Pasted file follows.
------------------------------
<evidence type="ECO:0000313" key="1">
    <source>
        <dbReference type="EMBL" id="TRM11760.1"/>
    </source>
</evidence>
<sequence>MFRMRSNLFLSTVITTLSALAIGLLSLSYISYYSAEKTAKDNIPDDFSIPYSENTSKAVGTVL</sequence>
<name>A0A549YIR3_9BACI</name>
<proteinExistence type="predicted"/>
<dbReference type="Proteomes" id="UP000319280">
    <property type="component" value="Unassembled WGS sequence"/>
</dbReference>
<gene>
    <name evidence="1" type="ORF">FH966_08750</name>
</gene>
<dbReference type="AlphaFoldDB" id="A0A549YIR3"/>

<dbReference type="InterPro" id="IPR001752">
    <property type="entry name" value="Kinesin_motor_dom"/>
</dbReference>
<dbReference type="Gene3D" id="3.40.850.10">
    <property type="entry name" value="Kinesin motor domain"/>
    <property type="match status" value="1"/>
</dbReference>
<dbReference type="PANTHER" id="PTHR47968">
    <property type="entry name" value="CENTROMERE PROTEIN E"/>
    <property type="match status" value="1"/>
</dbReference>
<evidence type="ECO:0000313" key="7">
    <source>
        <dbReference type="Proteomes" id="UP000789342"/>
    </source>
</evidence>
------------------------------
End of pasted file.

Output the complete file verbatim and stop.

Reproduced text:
<evidence type="ECO:0000313" key="1">
    <source>
        <dbReference type="EMBL" id="TRM11760.1"/>
    </source>
</evidence>
<sequence>MFRMRSNLFLSTVITTLSALAIGLLSLSYISYYSAEKTAKDNIPDDFSIPYSENTSKAVGTVL</sequence>
<name>A0A549YIR3_9BACI</name>
<proteinExistence type="predicted"/>
<dbReference type="Proteomes" id="UP000319280">
    <property type="component" value="Unassembled WGS sequence"/>
</dbReference>
<gene>
    <name evidence="1" type="ORF">FH966_08750</name>
</gene>
<dbReference type="AlphaFoldDB" id="A0A549YIR3"/>

<dbReference type="InterPro" id="IPR001752">
    <property type="entry name" value="Kinesin_motor_dom"/>
</dbReference>
<dbReference type="Gene3D" id="3.40.850.10">
    <property type="entry name" value="Kinesin motor domain"/>
    <property type="match status" value="1"/>
</dbReference>
<dbReference type="PANTHER" id="PTHR47968">
    <property type="entry name" value="CENTROMERE PROTEIN E"/>
    <property type="match status" value="1"/>
</dbReference>
<evidence type="ECO:0000313" key="7">
    <source>
        <dbReference type="Proteomes" id="UP000789342"/>
    </source>
</evidence>